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Course Guide

Chemistry

(AQA 7405)

Chemistry is essential to understanding the world around us.  The chemistry specification is a stepping-stone to future study and is fundamentally a practical subject.

What will you study?

The specification has separated the areas into physical, inorganic and organic chemistry to help students clearly identify which branch of chemistry they are studying and help with the progression through from GCSE to A level. This is particularly useful for students wanting to study chemistry at University and take up research opportunities in their chosen specialised field.

Physical chemistry builds on many topics from GCSE, such as atomic structure, bonding and rates then develops these into quantitative topics.

Inorganic chemistry builds upon group 1 and 7 looked at in GCSE and brings in new concepts looking at trends and patterns in the periodic table.

Organic chemistry opens up the massive area of chemistry linking simple molecules to molecules in the body, how and why they react as they do.

How is it assessed?

A Level Chemistry is assessed at the end of the two years of study. There are 3 papers with Paper 1 looking at Physical and Inorganic Chemistry, Paper 2 covering Physical and Organic Chemistry, Paper 3 covering the 12 core practicals and is synoptic over the whole course with multiple choice questions.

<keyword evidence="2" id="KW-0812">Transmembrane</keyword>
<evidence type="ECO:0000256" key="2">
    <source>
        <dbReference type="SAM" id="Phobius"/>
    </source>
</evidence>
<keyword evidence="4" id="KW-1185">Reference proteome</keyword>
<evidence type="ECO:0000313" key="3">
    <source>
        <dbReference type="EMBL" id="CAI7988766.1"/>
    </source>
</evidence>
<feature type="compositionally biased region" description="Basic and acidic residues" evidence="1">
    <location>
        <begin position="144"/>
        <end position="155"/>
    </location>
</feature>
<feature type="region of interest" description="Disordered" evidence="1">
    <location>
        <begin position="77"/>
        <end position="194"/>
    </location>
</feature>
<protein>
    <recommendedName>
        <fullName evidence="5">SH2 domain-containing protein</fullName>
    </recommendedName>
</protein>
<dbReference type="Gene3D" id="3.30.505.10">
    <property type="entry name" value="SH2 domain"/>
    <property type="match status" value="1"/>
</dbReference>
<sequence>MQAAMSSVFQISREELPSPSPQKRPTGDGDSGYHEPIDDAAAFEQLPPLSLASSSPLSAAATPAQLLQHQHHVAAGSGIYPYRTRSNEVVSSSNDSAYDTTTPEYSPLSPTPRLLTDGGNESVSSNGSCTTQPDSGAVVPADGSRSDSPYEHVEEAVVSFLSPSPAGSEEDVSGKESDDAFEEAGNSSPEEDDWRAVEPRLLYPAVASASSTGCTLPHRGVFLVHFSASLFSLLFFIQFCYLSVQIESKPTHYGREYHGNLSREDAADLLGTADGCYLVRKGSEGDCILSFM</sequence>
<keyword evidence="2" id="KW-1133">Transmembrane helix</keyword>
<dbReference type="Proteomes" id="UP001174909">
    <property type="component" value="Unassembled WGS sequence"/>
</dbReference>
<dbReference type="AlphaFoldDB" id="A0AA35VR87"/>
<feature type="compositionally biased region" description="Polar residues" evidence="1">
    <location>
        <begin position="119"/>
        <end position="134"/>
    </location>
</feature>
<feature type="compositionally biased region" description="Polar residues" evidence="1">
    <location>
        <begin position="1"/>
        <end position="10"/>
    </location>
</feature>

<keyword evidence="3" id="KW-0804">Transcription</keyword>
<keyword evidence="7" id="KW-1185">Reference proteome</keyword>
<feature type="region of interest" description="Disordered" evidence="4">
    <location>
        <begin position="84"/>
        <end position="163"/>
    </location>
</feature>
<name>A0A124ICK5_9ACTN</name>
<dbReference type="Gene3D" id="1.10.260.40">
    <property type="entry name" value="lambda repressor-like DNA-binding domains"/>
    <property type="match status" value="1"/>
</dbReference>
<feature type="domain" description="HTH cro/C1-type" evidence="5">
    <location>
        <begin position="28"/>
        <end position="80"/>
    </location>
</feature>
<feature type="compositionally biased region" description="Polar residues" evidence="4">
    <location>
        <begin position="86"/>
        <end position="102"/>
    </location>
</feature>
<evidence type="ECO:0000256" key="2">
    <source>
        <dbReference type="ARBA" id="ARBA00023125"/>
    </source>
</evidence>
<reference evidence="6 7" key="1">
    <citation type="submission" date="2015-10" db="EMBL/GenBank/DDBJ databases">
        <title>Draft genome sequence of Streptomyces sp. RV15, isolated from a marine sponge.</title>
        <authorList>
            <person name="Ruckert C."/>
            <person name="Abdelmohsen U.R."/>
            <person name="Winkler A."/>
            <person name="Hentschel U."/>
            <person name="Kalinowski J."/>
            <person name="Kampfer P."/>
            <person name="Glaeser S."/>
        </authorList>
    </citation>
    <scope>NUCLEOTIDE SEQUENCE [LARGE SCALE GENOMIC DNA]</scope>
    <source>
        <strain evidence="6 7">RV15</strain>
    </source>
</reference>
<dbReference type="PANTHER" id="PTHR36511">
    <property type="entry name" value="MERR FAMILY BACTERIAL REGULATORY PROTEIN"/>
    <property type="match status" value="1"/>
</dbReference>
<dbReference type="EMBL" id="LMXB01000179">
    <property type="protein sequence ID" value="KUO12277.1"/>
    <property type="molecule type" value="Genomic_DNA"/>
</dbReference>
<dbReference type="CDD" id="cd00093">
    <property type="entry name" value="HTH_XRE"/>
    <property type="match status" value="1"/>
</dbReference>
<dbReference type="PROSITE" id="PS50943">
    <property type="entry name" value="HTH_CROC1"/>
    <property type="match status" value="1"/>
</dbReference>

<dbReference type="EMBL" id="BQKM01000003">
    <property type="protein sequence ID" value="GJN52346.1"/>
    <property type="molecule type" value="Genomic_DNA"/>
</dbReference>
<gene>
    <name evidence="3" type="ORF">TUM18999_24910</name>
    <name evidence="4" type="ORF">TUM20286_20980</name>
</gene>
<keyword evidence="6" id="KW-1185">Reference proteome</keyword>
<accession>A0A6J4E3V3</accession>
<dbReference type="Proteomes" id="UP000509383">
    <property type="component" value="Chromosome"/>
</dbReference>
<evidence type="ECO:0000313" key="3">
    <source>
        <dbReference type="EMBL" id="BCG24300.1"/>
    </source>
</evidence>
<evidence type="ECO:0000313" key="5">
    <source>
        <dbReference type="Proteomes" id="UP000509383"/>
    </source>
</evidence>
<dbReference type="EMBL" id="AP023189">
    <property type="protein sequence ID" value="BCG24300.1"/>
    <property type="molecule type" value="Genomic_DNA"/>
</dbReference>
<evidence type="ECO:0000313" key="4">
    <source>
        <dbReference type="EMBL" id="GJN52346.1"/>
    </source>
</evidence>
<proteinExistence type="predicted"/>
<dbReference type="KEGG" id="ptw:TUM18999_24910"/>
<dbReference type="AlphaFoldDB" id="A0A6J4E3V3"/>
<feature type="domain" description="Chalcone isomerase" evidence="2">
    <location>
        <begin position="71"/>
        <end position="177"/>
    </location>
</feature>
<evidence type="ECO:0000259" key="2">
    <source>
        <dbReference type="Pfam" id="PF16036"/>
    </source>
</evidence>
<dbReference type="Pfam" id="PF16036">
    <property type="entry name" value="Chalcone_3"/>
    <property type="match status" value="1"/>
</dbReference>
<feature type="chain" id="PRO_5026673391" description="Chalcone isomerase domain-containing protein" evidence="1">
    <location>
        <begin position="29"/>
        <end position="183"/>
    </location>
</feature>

There is also a separate practical endorsement, involving different practical skills and is used to demonstrate practical competence.

Enrichment opportunities?

During the two years there are many ways that chemistry aims to help students gain an understanding of science in the real world and help make decisions about career choices. Some examples are guest speakers speaking in our lecture period, taking part in Spectroscopy in a Suitcase (with the RSC) and visits to external lectures.

Where might it lead you?

Chemistry is a good basis for many careers in a wide and surprising range of sectors including medicine, dentistry, veterinary science, pharmacy, biomedical sciences, agriculture, petrochemicals, aerospace engineering, biotechnology, accountancy and law. The A level is also highly regarded by all university courses as a challenging option requiring lots of skills.

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